Foreclosures Ticked Up Slightly in January

It’s time once again to expand on our preview of foreclosure activity with a more detailed look at January’s stats in King, Snohomish, and Pierce counties. First up, the Notice of Trustee Sale summary:

January 2012
King: 417 NTS, down 55.1% YOY
Snohomish: 235 NTS, down 50.9% YOY
Pierce: 282 NTS, down 48.3% YOY

Still down from a year ago, but all three counties ticked up in January. I suspect that low volumes will be the new norm for a while. Not because the foreclosures have all made it through the pipeline, but because the banks are being forced to actually take their time processing these.

Here’s your interactive Tableau dashboard updated with the latest foreclosure data:

The percentage of households in the chart above is determined using OFM population estimates and household sizes from the 2000 Census. King County came in at 1 NTS per 1,991 households, Snohomish County had 1 NTS per 1,166 households, and Pierce had 1 NTS for every 1,141 households (higher is better).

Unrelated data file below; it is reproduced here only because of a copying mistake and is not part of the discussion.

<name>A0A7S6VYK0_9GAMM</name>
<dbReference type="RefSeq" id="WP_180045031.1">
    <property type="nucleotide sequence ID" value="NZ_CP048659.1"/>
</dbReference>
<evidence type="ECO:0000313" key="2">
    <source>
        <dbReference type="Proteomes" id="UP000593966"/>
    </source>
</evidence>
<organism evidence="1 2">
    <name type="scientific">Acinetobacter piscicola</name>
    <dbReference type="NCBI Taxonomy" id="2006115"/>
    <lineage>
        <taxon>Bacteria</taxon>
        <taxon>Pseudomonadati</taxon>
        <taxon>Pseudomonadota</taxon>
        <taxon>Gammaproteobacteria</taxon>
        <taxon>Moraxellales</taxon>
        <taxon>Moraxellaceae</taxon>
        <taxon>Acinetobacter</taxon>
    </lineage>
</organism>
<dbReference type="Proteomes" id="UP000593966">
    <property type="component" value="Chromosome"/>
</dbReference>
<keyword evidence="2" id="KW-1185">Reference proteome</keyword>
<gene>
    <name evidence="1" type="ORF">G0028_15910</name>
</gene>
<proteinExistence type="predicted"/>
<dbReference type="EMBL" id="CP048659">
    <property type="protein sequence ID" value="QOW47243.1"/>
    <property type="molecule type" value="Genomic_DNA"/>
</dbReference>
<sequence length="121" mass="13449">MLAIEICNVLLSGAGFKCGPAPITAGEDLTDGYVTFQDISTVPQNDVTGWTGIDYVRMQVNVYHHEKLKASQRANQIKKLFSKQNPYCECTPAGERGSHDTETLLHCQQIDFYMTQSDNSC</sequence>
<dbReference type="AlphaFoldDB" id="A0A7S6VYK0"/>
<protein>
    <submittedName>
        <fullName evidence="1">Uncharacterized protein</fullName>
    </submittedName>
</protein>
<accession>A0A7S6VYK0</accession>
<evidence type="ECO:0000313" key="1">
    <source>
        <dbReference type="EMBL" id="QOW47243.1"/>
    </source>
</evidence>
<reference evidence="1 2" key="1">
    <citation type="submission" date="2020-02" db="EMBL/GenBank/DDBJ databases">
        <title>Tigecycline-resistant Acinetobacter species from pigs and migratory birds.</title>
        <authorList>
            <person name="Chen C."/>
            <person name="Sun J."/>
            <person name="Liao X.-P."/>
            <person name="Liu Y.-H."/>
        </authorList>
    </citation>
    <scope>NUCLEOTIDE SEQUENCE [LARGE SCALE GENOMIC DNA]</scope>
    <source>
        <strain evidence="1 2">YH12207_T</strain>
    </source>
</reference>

According to foreclosure tracking company RealtyTrac, Washington’s statewide foreclosure rate for December of one foreclosure for every 1,427 housing units was 33nd highest among the 50 states and the District of Columbia. Note that RealtyTrac’s definition of “in foreclosure” is much broader than what we are using, and includes Notice of Default, Lis Pendens, Notice of Trustee Sale, and Real Estate Owned.

I had been including a heat map of Washington counties from RealtyTrac on these posts each month, but they did something to their embedded map that was forwarding my site readers to a RealtyTrac registration page, which is not acceptable. So no more Washington State heat map.